Rogers, Rudy E.
George, Clifford E.
Date of Degree
Graduate Thesis - Open Access
Reducing atmospheric CO2, a main source of greenhouse gas, has been accentuated recently. One focus is capture, separation, and sequestration of industrial CO2. As a hydrate former, CO2 forms hydrates at moderate temperatures and pressures. This phenomenon could be utilized to capture and separate CO2 from flue gases, and also has the potential to sequester CO2 in the deep sds. This research investigated the CO2-N2 separation efficiency of gas hydrates; it investigated the sequestration potential of CO2 hydrates in ocean sediments. The catalytic effect of surfactants in these processes was investigated. A fluorosurfactant FS-62 was mixed with SDS at 100ppm/1000ppm was found to best catalyze CO2 hydrate formation, giving a high formation rate of 0.1239 mmole of occluded gas/minute-about 2.87 times the base case with no surfactant. FS-62/SDS was verified to increase the separation efficiency of N2-CO2 gas which formed a mixture gas hydrate. In a two-stage process, a desirable separation efficiency was obtained. A total CO2 removed from the gas mixture of 67.7% was obtained. In a series of experiments simulated under ocean sediment environments, the biosurfactants Emulsan and Rhamnolipid showed favorable catalysis of CO2 hydrate formation. Also, the chemical structure of the porous media was found to have some influence on the hydrate formation rate. For a quiescent system, the displacement of natural gas from hydrate by injecting CO2 occurred at a low level and would not be a practical process. In the case of displacing CH4 from hydrate with CO2, no displacement would occur. This research work showed that a potentially cost effective hydrate separation technology applied to N2-CO2 gas, representative of a flue gas, can be improved by adding surfactants. It was found that biosurfactants give some beneficial effect on CO2 hydrate formation in sediments and might be used to assist CO2 sequestration in sediments or to displace natural gas from hydrates already in sediments.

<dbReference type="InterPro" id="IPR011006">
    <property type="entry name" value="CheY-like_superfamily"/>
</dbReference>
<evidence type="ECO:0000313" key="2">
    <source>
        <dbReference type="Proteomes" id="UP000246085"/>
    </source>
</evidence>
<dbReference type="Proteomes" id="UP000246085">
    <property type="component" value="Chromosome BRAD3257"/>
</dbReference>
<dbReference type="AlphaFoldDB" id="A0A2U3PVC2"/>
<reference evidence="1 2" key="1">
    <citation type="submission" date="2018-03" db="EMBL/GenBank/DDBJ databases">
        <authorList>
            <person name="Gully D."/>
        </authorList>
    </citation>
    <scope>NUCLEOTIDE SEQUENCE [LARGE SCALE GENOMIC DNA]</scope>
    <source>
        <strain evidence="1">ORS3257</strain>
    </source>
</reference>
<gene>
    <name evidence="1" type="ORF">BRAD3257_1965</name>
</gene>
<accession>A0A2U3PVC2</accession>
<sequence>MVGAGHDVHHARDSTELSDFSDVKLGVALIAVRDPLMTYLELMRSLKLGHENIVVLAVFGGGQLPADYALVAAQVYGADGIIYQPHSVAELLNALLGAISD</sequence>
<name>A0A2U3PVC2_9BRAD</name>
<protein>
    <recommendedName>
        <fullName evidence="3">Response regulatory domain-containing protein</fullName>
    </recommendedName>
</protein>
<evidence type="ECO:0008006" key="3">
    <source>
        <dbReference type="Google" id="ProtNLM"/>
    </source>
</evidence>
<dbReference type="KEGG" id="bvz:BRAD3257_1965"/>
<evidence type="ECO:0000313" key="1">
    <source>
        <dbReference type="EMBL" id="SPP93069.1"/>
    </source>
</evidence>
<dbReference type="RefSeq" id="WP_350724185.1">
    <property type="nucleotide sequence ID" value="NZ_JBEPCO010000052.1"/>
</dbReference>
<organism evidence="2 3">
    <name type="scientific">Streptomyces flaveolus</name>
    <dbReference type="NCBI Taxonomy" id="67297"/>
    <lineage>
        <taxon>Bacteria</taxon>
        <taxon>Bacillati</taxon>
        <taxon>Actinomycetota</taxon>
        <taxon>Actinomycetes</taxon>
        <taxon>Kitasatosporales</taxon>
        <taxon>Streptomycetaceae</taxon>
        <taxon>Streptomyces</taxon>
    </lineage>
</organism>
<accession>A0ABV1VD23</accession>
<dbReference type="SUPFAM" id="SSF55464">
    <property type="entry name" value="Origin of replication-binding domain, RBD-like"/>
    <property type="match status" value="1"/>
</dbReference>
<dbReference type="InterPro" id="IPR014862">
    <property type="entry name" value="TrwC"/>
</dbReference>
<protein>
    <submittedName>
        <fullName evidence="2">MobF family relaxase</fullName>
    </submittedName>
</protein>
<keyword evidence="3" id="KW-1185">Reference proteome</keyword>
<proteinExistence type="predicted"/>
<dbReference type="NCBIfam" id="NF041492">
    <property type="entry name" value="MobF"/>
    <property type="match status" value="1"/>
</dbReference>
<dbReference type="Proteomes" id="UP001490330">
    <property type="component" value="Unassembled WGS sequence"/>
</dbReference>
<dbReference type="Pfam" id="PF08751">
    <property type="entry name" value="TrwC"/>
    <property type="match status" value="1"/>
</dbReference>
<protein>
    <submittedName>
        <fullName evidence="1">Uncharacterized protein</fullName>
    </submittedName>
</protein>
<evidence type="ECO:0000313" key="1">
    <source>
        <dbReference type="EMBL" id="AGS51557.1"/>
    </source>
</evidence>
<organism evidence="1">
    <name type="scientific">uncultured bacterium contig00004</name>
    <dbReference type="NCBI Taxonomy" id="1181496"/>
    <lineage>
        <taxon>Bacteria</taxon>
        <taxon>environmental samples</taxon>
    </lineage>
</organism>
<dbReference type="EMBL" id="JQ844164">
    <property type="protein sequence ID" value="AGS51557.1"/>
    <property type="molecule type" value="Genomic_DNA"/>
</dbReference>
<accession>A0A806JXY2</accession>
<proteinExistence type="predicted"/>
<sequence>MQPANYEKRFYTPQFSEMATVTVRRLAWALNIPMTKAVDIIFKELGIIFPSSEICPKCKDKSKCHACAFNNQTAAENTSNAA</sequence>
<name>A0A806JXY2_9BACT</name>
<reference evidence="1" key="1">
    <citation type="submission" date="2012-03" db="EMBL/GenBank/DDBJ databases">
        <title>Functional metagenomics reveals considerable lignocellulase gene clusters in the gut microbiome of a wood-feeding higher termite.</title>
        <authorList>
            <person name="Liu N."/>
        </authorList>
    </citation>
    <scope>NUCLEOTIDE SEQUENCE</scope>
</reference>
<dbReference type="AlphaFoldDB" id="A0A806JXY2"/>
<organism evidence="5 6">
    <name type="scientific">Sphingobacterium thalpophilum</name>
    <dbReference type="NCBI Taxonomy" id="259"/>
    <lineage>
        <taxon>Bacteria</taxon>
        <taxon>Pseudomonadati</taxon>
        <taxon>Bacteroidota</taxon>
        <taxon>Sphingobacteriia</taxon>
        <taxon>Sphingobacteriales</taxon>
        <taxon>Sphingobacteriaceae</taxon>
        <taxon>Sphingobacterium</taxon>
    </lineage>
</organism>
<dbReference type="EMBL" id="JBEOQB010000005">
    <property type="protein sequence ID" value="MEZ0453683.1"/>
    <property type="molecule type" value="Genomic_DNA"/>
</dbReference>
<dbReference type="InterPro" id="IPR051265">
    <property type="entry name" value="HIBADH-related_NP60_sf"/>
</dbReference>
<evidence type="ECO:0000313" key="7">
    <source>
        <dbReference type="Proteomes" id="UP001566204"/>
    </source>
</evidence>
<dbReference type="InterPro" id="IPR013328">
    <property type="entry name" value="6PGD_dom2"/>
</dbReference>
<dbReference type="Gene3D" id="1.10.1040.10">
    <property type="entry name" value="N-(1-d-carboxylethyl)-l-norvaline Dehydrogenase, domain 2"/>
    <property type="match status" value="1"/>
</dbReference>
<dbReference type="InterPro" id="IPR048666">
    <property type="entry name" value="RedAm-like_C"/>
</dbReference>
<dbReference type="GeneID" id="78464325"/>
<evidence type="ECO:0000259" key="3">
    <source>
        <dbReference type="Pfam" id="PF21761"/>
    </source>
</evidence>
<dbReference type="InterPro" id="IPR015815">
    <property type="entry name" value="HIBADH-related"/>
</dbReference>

Ding, Tao, "Gas Hydrates to Capture and Sequester CO2" (2004). Theses and Dissertations MSU. 2372.